That we take the concept of full equality for women today for granted shows how far women have progressed when only 50 years ago they constituted America’s largest untapped human resource; when only 6% of all doctors, 3% of all lawyers, and fewer than 1% of all engineers were women; when no woman could compete in the Boston Marathon and when every woman needed her husband’s permission even to get a credit card. In the comparatively short span since, American women have made astonishing progress, from legal secretaries to lawyers, from nurses to doctors; from kitchen menials to astronauts, and from USO hostesses to front-line warriors. Their dramatic story is charted in the new book by New York Times columnist Gail Collins in “When Everything Changed: The Amazing Journey of American Women from 1960 to the Present(Little Brown).” Back in the Sixties, “It was legal to say that women couldn’t be in management, because it was bad for the men,” Collins tells interviewer Diane Sullivan, a professor at the Massachusetts School of Law at Andover, producers of “Educational Forum,” on Comcast SportsNet to be aired nationally at 11 A.M. Sunday(EST), November 28th.
In the Sixties, popular TV westerns such as Bonanza spread the message that “Girls stayed at home and that girls do not have adventures,” Collins recalled. There were a number of amazing women around and here and there women pioneers blazed new paths “but the idea in general was always that women were the mothers and the wives and they stayed in the house,” she said. Some women after World War Two developed the first television shows, shows that featured women in important roles, but “when television became a very big deal, (the women) all went away, and you really had no shows in which women were the main characters.” In Bonanza, for example, lead Ben Cartwright, (played by Lorne Greene), is a widower on a big ranch whose three wives all died and whose sons fell in love with girls who all died as well. “I mean, really, you walk near the Ponderosa (ranch) and you were dead. It was a toxic landmine for women,” Collins said.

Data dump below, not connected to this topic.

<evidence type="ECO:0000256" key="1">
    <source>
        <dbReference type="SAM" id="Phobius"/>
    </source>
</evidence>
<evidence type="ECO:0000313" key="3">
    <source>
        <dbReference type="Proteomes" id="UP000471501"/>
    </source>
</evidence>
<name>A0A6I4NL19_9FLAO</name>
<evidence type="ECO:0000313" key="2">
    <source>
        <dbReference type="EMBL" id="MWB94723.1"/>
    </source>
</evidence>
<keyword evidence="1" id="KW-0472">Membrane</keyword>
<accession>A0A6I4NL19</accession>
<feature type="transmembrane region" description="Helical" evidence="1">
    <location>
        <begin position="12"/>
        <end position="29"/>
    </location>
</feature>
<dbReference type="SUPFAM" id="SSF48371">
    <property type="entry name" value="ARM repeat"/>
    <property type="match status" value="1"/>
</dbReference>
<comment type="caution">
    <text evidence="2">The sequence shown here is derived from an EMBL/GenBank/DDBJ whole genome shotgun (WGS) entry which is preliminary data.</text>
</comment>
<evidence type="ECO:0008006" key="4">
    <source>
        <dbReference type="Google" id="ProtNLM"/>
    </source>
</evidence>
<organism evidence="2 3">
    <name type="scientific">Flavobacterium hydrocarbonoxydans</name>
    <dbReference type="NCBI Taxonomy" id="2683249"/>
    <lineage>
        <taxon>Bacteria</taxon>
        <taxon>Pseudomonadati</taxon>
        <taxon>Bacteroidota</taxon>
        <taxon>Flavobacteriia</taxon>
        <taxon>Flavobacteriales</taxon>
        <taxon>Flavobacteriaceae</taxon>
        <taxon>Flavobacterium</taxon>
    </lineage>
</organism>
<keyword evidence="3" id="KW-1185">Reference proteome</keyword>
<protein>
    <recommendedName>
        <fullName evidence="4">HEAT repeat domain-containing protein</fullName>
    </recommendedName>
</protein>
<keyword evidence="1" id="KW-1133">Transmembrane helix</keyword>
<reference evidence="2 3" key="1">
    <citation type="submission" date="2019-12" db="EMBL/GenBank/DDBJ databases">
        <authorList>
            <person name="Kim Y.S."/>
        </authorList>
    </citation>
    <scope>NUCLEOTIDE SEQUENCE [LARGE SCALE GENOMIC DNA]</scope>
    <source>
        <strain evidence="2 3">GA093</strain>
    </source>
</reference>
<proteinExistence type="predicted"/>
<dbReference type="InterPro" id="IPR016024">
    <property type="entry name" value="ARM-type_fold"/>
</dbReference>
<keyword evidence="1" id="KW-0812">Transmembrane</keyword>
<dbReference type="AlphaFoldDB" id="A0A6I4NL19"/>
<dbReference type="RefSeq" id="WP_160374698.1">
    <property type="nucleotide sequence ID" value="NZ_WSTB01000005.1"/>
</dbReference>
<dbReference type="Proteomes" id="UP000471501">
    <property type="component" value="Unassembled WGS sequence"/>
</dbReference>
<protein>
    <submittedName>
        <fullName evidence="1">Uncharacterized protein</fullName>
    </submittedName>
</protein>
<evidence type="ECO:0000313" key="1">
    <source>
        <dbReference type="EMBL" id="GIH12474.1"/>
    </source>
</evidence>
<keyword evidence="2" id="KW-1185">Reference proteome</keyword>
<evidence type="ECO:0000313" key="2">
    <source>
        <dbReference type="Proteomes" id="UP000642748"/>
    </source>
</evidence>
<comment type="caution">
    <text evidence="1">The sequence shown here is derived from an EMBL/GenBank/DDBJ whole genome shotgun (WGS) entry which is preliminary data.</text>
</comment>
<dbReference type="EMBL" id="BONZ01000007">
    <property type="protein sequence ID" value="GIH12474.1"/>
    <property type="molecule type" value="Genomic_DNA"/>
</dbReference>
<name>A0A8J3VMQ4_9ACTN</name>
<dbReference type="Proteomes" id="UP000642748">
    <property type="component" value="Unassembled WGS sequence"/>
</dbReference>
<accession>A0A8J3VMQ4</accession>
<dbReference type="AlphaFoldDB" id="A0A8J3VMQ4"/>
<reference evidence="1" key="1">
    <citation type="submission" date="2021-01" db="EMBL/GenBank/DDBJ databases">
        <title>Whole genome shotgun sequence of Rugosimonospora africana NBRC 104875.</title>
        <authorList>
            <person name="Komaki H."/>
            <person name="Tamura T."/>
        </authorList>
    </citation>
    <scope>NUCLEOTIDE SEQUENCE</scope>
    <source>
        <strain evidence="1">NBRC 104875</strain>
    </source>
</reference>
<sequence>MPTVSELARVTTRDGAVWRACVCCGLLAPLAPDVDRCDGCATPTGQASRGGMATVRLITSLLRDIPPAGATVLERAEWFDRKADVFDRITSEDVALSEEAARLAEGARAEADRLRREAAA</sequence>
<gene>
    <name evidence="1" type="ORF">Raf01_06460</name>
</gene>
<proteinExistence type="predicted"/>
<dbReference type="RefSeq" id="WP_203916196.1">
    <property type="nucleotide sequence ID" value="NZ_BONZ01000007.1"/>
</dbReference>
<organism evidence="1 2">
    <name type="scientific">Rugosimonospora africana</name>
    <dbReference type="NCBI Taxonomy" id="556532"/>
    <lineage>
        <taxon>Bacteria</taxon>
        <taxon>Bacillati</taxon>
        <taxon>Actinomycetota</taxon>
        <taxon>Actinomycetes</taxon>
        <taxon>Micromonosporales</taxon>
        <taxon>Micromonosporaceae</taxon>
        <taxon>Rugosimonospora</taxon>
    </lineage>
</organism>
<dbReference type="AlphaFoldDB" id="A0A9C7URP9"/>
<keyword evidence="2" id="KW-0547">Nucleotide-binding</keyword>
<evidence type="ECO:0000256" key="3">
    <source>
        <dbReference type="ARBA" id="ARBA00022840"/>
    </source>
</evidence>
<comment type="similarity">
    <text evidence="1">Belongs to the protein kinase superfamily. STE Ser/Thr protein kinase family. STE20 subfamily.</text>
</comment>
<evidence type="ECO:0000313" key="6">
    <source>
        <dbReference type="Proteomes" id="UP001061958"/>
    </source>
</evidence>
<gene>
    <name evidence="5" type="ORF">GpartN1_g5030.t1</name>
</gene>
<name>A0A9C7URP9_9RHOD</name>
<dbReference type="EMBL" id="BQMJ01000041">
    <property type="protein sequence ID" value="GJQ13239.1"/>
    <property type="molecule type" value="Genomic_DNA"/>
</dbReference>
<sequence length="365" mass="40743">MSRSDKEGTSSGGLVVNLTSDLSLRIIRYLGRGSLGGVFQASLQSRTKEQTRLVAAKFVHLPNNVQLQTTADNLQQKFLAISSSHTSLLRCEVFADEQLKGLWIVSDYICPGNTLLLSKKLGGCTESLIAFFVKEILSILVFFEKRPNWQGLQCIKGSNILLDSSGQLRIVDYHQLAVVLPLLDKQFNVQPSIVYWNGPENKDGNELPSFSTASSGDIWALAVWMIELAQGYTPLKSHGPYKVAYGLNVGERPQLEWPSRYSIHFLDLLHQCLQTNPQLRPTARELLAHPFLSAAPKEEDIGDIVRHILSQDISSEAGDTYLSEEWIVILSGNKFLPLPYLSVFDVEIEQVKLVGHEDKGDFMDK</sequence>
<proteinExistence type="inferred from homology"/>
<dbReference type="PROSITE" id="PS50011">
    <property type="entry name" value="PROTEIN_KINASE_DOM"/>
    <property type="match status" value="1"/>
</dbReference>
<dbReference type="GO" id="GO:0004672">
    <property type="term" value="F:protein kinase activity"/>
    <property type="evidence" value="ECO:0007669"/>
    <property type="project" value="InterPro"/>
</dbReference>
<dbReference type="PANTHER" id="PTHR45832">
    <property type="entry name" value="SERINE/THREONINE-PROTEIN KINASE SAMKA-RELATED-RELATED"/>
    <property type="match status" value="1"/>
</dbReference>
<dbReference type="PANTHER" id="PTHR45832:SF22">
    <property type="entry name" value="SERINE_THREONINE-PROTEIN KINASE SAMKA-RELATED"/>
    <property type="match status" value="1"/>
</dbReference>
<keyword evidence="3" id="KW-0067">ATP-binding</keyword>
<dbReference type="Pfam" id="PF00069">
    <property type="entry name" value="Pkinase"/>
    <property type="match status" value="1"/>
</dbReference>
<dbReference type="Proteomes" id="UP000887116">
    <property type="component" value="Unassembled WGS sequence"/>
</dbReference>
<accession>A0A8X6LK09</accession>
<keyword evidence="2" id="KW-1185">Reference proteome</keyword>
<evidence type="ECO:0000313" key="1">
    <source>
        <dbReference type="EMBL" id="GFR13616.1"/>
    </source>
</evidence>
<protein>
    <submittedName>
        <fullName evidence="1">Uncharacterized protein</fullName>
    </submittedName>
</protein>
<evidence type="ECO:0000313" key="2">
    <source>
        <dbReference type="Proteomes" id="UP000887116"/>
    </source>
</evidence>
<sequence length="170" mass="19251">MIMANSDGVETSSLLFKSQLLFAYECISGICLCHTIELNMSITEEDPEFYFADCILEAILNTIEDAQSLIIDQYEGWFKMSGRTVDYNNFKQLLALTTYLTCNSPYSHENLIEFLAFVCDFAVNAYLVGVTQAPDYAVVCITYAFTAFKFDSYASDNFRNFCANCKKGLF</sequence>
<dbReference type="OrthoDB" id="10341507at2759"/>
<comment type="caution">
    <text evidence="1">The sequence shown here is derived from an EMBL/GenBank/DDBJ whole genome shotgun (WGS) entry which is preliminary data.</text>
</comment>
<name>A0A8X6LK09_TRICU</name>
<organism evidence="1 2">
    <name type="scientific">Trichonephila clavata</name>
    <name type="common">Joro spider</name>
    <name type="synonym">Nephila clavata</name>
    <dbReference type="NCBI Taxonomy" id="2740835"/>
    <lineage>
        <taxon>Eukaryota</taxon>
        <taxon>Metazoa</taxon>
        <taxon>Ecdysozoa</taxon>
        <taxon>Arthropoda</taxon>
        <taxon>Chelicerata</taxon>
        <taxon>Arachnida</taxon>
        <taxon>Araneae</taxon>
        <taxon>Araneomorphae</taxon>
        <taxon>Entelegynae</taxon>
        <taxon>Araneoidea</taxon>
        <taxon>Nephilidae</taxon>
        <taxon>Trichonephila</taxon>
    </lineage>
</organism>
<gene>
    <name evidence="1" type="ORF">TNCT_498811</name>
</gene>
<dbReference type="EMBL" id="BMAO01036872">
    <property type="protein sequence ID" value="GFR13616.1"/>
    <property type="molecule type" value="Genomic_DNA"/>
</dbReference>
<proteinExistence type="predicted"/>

By 1970, however, the Mary Tyler Moore comedy series on CBS portrayed bachelorette “Mary Richards” as a single woman in her Thirties who was never married and was not looking for a man to support her. More: Women making progress…